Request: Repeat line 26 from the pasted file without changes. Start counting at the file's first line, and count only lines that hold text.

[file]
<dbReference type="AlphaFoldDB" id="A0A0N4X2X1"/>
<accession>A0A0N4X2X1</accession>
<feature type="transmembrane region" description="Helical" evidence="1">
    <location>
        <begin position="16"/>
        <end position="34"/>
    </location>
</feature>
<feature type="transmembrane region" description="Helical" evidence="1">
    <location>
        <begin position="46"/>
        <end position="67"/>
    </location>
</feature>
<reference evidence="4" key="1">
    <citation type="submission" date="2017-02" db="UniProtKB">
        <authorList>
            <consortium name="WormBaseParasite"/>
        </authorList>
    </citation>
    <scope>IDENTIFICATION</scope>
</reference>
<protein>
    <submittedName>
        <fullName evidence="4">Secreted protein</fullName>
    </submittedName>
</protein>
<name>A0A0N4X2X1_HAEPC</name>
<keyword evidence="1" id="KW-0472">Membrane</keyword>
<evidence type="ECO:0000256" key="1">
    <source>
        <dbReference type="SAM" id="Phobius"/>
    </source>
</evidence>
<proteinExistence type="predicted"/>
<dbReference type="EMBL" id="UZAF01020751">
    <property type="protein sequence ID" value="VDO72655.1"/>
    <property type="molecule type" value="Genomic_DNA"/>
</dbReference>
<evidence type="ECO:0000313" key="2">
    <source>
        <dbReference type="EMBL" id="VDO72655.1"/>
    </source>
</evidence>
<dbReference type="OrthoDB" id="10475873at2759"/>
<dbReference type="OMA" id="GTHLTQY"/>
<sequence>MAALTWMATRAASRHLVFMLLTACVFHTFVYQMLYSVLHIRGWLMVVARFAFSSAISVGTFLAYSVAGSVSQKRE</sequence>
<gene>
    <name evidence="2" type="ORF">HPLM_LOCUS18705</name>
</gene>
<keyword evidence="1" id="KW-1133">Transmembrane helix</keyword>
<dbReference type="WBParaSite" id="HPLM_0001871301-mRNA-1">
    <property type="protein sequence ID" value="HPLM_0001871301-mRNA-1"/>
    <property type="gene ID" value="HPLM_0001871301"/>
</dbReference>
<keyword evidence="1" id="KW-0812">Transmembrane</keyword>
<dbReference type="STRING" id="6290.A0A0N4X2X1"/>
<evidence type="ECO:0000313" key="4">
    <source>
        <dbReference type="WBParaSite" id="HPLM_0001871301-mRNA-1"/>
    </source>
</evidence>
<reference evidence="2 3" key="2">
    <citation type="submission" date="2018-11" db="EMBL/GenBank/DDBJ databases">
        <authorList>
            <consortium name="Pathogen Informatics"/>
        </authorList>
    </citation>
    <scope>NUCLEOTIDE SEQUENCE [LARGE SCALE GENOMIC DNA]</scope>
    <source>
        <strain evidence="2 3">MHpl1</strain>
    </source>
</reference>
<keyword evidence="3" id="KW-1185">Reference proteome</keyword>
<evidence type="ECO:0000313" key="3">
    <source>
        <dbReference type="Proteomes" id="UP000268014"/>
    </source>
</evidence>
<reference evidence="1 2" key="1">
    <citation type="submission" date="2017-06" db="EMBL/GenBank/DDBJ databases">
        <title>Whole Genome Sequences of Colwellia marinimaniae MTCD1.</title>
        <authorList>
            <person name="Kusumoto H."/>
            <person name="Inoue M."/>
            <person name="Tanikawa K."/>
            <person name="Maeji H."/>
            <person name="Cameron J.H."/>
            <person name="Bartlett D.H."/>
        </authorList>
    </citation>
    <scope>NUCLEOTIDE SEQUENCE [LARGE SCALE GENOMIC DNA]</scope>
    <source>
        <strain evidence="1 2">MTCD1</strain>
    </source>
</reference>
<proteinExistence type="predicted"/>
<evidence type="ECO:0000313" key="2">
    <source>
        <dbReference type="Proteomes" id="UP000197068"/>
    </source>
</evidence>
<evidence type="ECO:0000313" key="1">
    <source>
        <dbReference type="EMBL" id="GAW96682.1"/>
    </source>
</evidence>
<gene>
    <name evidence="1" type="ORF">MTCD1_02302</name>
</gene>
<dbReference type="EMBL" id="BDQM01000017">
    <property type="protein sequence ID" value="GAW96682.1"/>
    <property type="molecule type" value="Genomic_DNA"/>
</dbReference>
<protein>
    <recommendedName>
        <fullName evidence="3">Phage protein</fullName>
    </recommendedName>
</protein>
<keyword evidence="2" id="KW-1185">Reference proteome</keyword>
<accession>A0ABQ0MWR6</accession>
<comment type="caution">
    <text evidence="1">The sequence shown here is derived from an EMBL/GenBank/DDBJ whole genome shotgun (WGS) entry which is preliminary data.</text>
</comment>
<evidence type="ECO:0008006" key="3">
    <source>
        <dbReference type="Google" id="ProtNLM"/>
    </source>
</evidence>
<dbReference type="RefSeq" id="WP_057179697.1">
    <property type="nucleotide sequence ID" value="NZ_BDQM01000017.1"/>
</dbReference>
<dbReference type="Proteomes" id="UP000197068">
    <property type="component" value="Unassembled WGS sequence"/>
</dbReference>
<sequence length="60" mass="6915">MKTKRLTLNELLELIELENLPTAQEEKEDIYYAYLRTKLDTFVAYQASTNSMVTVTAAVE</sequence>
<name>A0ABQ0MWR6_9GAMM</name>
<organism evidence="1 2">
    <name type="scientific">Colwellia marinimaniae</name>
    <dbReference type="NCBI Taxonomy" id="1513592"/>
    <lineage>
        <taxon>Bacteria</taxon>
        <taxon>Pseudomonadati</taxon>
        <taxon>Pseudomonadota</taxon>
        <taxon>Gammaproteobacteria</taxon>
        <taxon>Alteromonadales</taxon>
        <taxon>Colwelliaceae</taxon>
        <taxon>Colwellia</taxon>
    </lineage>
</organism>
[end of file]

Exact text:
    </submittedName>